"We're in danger of losing our whole next generation," Nancy Reagan told the representatives of the National Federation of Parents for Drug Free Youth who came to the White House yesterday to meet with her. "We all have the same concern that drug abuse is one of the most serious problems our community faces."

To the carefully coiffed heads nodding in agreement, Mrs. Reagan said that "parents are the answer," and counseled them to be on guard against the ever-present danger of drug use among schoolchildren. "It does take time, being there when they come home, knowing who they're seeing, who's at the parties, will it be chaperoned? It's the most democratic illness there is," she told the mostly middle-class group whose children are, as one member put it, "meant to succeed."

It is "absolutely fascinating," Mrs. Reagan said, "to hear these young people talk openly and freely, with very little embarrassment of what happened to them, how they got started."

Yesterday, however, it was not the young who were doing the talking, but their parents. Some of them knew firsthand what the tales from the front lines sounded like; it was in fact the experience of watching their own children turn slowly into strangers that brought them into the fledgling organization in the first place. "Our experience was that if we'd had the information then we have now, we wouldn't have lost our child," said Marion McClatchy, a member of the group's board of directors from Rosemont, Pa.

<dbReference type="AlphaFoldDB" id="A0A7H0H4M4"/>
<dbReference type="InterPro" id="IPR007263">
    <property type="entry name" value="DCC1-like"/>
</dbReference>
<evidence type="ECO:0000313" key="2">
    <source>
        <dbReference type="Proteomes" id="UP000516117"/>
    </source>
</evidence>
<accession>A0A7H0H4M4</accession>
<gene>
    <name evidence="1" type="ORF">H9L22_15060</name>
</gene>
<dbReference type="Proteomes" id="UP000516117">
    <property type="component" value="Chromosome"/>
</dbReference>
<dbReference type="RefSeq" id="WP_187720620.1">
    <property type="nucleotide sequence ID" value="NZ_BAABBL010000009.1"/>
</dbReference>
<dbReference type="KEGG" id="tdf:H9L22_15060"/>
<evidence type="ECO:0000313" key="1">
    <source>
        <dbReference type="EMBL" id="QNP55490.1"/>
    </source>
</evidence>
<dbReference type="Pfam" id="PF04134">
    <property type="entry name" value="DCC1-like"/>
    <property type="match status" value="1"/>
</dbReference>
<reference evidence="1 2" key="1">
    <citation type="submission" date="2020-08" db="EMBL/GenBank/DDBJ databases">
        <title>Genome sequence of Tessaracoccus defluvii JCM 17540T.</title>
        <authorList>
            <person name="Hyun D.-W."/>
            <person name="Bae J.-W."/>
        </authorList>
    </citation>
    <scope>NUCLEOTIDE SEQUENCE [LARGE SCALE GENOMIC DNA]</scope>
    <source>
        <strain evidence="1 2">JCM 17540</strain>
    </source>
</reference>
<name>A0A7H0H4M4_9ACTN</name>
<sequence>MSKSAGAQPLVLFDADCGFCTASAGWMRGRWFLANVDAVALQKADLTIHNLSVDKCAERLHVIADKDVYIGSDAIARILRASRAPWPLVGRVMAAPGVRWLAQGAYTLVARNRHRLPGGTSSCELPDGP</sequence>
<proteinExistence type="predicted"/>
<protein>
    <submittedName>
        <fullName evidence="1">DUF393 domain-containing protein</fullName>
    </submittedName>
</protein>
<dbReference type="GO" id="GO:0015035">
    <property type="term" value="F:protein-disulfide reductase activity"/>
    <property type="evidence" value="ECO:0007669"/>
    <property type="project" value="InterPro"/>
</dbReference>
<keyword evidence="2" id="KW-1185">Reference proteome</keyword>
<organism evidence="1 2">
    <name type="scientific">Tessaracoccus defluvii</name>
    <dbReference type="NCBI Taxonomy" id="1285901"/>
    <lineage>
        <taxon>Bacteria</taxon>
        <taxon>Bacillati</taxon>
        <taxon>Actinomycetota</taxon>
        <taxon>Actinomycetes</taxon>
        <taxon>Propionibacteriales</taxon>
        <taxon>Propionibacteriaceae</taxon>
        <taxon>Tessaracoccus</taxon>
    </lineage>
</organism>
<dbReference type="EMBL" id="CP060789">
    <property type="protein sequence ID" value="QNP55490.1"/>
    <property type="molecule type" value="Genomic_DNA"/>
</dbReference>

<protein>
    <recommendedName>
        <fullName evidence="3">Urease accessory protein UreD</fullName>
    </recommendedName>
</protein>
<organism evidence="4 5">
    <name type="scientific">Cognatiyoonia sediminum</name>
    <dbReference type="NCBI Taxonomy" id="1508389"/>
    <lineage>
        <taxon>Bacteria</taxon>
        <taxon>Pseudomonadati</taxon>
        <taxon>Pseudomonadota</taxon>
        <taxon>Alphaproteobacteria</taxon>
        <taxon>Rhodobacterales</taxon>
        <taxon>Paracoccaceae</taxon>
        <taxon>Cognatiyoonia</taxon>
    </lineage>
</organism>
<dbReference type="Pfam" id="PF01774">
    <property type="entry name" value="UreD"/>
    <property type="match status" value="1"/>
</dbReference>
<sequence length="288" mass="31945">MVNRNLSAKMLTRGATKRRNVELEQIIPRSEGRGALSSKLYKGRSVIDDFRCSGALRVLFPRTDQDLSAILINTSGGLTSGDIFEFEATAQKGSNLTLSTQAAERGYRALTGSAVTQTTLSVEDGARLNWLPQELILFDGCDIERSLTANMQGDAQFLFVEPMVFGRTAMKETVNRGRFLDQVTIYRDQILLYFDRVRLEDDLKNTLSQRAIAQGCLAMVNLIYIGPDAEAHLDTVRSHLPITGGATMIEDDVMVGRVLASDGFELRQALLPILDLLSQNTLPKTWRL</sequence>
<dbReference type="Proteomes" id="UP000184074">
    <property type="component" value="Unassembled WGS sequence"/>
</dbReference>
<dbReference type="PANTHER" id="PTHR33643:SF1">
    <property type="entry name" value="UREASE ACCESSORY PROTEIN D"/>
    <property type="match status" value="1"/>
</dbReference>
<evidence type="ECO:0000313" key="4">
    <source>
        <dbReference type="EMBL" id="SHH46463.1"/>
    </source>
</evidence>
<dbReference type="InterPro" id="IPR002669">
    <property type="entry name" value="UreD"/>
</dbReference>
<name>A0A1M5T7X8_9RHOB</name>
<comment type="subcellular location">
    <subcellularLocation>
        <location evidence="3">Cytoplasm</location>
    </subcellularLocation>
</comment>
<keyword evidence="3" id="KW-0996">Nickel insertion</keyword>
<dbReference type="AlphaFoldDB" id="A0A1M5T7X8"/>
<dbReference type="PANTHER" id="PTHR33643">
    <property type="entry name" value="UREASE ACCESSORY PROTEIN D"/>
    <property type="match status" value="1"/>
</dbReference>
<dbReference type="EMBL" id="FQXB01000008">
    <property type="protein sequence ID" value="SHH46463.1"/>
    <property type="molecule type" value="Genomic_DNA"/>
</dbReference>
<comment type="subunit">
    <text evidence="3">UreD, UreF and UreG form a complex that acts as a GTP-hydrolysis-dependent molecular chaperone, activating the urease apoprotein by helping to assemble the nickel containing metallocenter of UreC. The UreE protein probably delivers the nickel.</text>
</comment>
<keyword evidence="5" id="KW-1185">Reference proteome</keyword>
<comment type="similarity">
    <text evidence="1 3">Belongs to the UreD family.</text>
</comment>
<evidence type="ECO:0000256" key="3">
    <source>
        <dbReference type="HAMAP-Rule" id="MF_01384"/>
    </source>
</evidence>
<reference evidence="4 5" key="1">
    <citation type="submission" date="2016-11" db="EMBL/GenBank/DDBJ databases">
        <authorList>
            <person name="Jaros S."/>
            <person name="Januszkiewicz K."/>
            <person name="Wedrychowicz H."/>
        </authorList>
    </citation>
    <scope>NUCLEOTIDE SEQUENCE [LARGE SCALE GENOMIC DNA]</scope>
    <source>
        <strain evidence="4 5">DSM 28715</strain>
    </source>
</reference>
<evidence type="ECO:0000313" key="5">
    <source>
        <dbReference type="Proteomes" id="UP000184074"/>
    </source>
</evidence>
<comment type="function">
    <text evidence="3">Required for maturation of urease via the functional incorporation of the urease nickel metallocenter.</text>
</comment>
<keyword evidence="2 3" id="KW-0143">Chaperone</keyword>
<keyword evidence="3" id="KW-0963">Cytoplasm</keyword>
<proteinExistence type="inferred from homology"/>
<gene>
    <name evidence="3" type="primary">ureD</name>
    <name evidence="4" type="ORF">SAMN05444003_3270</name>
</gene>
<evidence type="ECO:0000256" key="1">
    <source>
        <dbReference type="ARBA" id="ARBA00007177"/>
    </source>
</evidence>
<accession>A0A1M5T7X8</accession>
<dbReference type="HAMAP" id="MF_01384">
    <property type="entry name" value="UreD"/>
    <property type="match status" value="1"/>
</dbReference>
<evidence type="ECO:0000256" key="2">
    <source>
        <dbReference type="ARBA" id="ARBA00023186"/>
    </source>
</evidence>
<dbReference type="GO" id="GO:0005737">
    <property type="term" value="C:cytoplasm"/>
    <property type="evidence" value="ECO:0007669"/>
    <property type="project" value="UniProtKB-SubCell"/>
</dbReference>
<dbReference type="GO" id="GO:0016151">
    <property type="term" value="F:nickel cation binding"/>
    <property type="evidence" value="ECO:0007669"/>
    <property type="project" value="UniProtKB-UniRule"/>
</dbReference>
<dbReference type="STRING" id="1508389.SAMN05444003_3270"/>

Her son, she said, started smoking marijuana when he was 12. Not knowing what the reasons were for his sudden silences and gradual withdrawal, they took him to the family doctor and to a string of childhood specialists, thinking he was suffering from what McClatchy called a bad case of "acute adolescence." By the time he was 16, McClatchy decided that marijuana was the reason she was losing her son. He is 21 now, and estranged from the family. He and his parents do not speak.

"I don't think God lets these things happen to you without a reason," McClatchy said. "Now there are parents who come to me and say, 'How did you know, what did he act like?' And at least we can help."